While the script is, on the comedy front, the film’s strongest suit, it’s also its weakest, in terms of the simple fact that none of this makes any sense at all
Review: comedy in 'The Predator' is on-point but the plot lacks sense
The Predator is back, and he’s big, dumb, brash, and tremendously entertaining, in a guilty pleasure sort of way.
The film could easily have settled into the territory of any number of mindless 2018 action blockbusters (see Tomb Raider, Mission Impossible: Fallout, anything with Dwayne Johnson in it), and the effects, explosions and gore that permeate the movie put it on a par with any of these big budget behemoths.
What seperates the film from such movies, however, is a script from writer/director Shane Black that sees the movie rise above such territory and into the realms of high comedy. This perhaps shouldn’t be a surprise – as a writer, Black has already given the world the 1987 buddy cop comedy classic Lethal Weapon, while as a director he’s delivered too, not least with 2013’s Iron Man 3.
The comedy, along with the iconic Predator himself, is undoubtedly the film’s strong point, and we’re not just talking simple action hero one-liners in the vein of the 1987 original’s star Arnold Schwarzenegger, but genuine, intelligent humour, such as hilarious post-modern debates on the semantics of the nature of predatory behaviour. The banter between the lead characters is absolutely on-point throughout – Keegan Michael Key, of Key and Peele fame, deserves particular praise for a stellar performance as mentally unstable former soldier Coyle.
Herein lies the quandary with this film though. While the script is, on the comedy front, the film’s strongest suit, it’s also its weakest, in terms of the simple fact that none of this makes any sense at all. None. Not even a tiny, tiny bit of sense. There is less sense in this movie than there is attention to grammatical detail in a Trump Tweet.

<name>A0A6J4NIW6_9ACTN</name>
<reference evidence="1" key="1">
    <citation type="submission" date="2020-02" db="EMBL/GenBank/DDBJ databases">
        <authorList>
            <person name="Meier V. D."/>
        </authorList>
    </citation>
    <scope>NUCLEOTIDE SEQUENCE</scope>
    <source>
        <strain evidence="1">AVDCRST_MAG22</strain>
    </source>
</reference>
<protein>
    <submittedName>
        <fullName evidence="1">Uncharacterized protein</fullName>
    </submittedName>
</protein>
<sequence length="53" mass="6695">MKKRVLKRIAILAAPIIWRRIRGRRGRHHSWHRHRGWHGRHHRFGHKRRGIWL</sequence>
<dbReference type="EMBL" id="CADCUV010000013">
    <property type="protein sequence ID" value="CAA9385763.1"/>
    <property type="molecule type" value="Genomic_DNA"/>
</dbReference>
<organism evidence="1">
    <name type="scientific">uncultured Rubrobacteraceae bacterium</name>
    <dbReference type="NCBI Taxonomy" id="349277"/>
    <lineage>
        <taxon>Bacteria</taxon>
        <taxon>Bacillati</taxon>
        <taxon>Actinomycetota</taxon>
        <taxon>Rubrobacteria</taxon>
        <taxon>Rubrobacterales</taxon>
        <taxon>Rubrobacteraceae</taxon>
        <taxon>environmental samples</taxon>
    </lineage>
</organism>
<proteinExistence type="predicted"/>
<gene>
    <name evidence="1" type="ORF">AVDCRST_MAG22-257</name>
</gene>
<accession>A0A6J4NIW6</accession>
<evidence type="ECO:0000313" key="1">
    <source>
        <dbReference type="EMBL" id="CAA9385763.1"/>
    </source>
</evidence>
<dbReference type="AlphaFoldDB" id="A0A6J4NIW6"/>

The film’s premise should be pretty simple – ruthless alien killing machine comes to Earth and starts killing everyone, ragtag band of army psychiatric patients hunts it down and kills it, big explosive finale, roll credits. What could go wrong?
Everything, as it turns out. Rather than stick to this tried and tested formula, Black starts throwing in all sorts of philosophical and social commentary. That’s fine if you’re making a high-concept sci-fi, but let’s be very clear – The Predator is not high concept sci-fi. It doesn’t need to question social attitudes towards autism, global warming or the very nature of the theory of evolution. And if it must, it should raise them properly, not in a half-baked “ok, we’ve covered that – let’s move onto this, and blow something up too” way that leaves the plot hopping around like a hyperactive flea on a hot frying pan, and the audience wondering what on Earth is happening now.
We won’t go into spoiler territory, but let’s just say as an example that the whole reason that The Predator has returned to earth is because it has acquired item x from humankind, and this could make it even more powerful. This is the whole reason character y is brought into the plot, and character y fully explains that the creature has acquired item x a good 25 minutes before the team set out to stop The Predator acquiring item x, despite the fact that the very reason character y was introduced in the first place is that the terrifying alien has already acquired item x, hence the presence of character y. If that sounds convoluted, wait till you see the rest of it.
None of this is to deny that the film’s great fun, and The Predator itself is as cool as ever. But from the very opening scenes you’ll need to suspend all disbelief, literally all, not just the token amount you expect to suspend for a movie, if you want to avoid spending two hours repeating the phrase “but that doesn’t make any sense” on a continuous loop in your slowly frying brain.